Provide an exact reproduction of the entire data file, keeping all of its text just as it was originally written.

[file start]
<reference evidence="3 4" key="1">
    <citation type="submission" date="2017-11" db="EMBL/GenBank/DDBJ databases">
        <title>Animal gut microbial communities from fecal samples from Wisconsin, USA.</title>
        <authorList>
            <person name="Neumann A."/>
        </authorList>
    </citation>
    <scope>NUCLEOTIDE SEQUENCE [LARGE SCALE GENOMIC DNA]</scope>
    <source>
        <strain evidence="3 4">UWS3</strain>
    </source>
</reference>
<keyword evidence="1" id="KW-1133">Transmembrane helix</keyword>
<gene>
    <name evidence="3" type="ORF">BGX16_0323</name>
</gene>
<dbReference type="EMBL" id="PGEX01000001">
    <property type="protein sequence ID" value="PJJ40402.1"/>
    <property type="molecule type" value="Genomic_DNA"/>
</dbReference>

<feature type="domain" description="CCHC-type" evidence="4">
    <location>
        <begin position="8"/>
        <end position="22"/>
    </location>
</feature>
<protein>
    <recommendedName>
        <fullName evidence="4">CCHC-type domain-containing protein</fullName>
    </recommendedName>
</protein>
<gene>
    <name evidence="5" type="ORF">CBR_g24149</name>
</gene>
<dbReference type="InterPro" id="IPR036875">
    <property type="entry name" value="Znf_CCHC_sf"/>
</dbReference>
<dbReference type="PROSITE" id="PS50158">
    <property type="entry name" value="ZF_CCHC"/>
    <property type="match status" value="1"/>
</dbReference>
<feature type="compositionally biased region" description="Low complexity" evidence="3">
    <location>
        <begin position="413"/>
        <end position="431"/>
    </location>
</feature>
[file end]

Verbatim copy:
<reference evidence="3 4" key="1">
    <citation type="submission" date="2017-11" db="EMBL/GenBank/DDBJ databases">
        <title>Animal gut microbial communities from fecal samples from Wisconsin, USA.</title>
        <authorList>
            <person name="Neumann A."/>
        </authorList>
    </citation>
    <scope>NUCLEOTIDE SEQUENCE [LARGE SCALE GENOMIC DNA]</scope>
    <source>
        <strain evidence="3 4">UWS3</strain>
    </source>
</reference>
<keyword evidence="1" id="KW-1133">Transmembrane helix</keyword>
<gene>
    <name evidence="3" type="ORF">BGX16_0323</name>
</gene>
<dbReference type="EMBL" id="PGEX01000001">
    <property type="protein sequence ID" value="PJJ40402.1"/>
    <property type="molecule type" value="Genomic_DNA"/>
</dbReference>

<feature type="domain" description="CCHC-type" evidence="4">
    <location>
        <begin position="8"/>
        <end position="22"/>
    </location>
</feature>
<protein>
    <recommendedName>
        <fullName evidence="4">CCHC-type domain-containing protein</fullName>
    </recommendedName>
</protein>
<gene>
    <name evidence="5" type="ORF">CBR_g24149</name>
</gene>
<dbReference type="InterPro" id="IPR036875">
    <property type="entry name" value="Znf_CCHC_sf"/>
</dbReference>
<dbReference type="PROSITE" id="PS50158">
    <property type="entry name" value="ZF_CCHC"/>
    <property type="match status" value="1"/>
</dbReference>
<feature type="compositionally biased region" description="Low complexity" evidence="3">
    <location>
        <begin position="413"/>
        <end position="431"/>
    </location>
</feature>